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Grammar goes a long way in improving our scores. We all know that Hubscores are based on several factors. Grammar and spelling may only be one, possibly insignificant, factor. However, if our articles are well-written and clearly articulate our messages, we get more traffic, we get more return visitors, we get more votes up, we get more feedback, and we get more out of our HubPages experience. Not everyone is expected to be good at writing. However, every time you publish a hub you are announcing to the world that you are a writer. Our audiences expect us to prove it.

Word Crimes by "Weird Al" Yankovic

© 2011 Evylyn Rose

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    • mjfarns profile image

      mjfarns 5 years ago from Bloomington, Illinois USA

      A case for grammar! Awesome! A subject close to my heart!! Do you know why we see so much poor writing out there, mechanically speaking? In my opinion, it's because sentence diagrams are no longer taught in grade school or high school. I really think that's why I have grammar competency, because I learned the parts of speech: how they should work together to produce a complete thought and how they should be punctuated within a complete thought, for navigation purposes.

    • Evylyn Rose profile image
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      Evylyn Rose 5 years ago from Colorado, USA

      I think there may be something more to it than that. I never heard of sentence diagrams until you mentioned it. Of course, after doing a little research on it, I think the technique could make for an excellent teaching tool for those students who are not learning the material. One of the biggest problems facing grammar today is text speak. Students write papers as though they were sending them by text message. However, they continue to miraculously pass their courses. Why? "No Child Left Behind" does not mean we should just pass everyone without correction. It means we encourage excellence from everyone and develop plans and programs for those who are struggling. The day I saw grammar die in this country was the day I walked past, froze, and backed up to take a look at the new Mountain Dew logo. "MTN Dew." Really? Next thing you know we're going to have "P3p$!" as the new Pepsi. Encouraging illiteracy is not cool, creative, or revolutionary.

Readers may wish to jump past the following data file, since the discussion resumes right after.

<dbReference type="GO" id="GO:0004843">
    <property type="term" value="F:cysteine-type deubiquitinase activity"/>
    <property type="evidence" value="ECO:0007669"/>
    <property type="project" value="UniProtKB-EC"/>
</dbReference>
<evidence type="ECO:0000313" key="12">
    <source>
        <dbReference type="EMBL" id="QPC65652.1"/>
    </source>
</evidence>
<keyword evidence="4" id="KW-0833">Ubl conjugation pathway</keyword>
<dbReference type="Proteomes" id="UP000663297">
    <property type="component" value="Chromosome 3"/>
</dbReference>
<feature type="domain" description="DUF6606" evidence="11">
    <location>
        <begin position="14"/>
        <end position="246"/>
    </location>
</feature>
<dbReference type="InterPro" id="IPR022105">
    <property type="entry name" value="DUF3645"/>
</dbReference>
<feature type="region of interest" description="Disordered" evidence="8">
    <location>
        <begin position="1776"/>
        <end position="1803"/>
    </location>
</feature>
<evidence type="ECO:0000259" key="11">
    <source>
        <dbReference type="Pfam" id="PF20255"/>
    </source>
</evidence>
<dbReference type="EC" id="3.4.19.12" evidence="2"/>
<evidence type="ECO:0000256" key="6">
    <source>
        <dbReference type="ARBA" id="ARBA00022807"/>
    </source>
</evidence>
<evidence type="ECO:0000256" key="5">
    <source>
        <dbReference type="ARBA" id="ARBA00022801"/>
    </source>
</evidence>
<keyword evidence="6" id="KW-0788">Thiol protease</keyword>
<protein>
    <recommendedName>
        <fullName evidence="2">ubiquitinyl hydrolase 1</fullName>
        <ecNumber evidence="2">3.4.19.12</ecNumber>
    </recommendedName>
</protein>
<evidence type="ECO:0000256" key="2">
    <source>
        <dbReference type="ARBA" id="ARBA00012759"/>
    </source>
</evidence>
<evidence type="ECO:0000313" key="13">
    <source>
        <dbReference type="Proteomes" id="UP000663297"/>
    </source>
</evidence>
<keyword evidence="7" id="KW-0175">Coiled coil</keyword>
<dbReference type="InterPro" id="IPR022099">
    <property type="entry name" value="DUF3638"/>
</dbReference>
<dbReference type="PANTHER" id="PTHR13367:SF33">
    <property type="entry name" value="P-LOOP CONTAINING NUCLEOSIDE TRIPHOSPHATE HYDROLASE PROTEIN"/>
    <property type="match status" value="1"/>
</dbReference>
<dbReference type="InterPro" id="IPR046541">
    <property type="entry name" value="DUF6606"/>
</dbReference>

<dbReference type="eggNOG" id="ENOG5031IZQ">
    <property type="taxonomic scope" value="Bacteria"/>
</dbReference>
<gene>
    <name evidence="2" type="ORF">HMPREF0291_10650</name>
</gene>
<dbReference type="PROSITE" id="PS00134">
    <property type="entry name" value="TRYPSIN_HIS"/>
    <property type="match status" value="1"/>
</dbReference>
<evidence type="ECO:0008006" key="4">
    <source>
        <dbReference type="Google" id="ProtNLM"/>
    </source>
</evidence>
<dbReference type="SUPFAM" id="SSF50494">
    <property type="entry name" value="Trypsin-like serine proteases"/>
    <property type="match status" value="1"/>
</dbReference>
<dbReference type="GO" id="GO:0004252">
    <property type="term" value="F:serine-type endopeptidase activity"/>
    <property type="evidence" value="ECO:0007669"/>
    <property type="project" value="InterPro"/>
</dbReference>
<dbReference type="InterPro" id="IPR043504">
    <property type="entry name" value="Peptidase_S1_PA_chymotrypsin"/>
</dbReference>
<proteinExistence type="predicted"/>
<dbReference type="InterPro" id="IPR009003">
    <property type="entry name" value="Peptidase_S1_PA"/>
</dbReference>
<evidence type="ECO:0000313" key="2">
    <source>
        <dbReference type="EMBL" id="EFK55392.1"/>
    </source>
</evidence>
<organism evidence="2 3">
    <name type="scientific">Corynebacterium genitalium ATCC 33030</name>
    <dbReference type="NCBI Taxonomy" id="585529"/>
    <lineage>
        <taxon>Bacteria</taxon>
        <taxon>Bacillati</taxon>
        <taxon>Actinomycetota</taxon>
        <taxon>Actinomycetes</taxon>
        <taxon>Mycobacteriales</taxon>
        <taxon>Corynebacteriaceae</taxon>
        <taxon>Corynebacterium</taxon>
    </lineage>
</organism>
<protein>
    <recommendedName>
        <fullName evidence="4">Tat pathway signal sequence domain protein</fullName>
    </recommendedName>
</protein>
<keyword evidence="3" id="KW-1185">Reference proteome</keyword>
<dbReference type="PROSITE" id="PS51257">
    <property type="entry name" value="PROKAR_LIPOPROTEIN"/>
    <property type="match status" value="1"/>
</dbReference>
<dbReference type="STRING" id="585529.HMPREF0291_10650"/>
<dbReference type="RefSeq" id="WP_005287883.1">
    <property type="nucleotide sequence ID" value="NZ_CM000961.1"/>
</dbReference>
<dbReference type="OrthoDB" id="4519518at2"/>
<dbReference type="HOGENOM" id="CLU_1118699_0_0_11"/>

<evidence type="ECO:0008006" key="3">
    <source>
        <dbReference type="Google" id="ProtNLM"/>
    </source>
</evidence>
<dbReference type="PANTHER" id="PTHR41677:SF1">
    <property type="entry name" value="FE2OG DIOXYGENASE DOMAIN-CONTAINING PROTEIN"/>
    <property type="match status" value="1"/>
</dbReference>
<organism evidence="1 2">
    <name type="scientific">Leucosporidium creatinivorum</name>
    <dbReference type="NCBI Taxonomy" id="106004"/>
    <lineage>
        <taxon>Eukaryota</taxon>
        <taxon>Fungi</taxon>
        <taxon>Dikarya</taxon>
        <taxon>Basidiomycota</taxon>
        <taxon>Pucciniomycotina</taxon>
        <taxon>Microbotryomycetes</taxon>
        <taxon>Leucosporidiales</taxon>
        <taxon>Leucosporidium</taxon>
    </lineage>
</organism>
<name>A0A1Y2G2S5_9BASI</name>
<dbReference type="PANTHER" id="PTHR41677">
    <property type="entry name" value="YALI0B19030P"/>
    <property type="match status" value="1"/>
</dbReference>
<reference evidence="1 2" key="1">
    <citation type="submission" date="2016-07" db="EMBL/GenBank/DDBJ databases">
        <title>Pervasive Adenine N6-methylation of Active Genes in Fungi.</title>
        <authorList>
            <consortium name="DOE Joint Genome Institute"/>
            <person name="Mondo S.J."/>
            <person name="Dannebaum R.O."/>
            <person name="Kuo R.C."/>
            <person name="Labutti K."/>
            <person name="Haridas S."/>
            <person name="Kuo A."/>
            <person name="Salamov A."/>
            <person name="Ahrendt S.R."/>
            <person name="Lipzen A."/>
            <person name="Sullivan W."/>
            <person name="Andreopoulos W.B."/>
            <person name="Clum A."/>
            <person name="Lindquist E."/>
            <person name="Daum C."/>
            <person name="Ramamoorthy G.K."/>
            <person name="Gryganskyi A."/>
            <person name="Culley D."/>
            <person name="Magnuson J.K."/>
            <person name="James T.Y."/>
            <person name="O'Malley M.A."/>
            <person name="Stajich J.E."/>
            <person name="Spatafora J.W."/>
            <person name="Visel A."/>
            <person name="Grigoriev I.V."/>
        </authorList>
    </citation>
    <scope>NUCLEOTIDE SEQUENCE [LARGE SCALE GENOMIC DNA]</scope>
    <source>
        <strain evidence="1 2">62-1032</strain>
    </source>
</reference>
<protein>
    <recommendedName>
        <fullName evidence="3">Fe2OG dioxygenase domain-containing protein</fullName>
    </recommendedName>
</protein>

• mjfarns profile image

      mjfarns 5 years ago from Bloomington, Illinois USA

      Fo shizzle! (just kidding, I agree with you!)

    • gabgirl12 profile image

      gabgirl12 5 years ago

      Every time you touch, tweak, edit, add and take away you show the world and yourself how committed you are. Goodness, it can be hard work! But it's very rewarding to see the end result and the fruit of your labor, no matter how small. In all honestly, a person has to love writing, and have the desire to dedicate time and effort to do it well. Practice makes perfect!

    • Evylyn Rose profile image
      Author

      Evylyn Rose 5 years ago from Colorado, USA

      Well said!

    • katedonavon profile image

      katedonavon 5 years ago

      Amen!!! What more can I say? Voted up and awesome!

    • Evylyn Rose profile image
      Author

      Evylyn Rose 5 years ago from Colorado, USA

      Thank you! :)

    • Kathleen Cochran profile image

      Kathleen Cochran 5 years ago from Atlanta, Georgia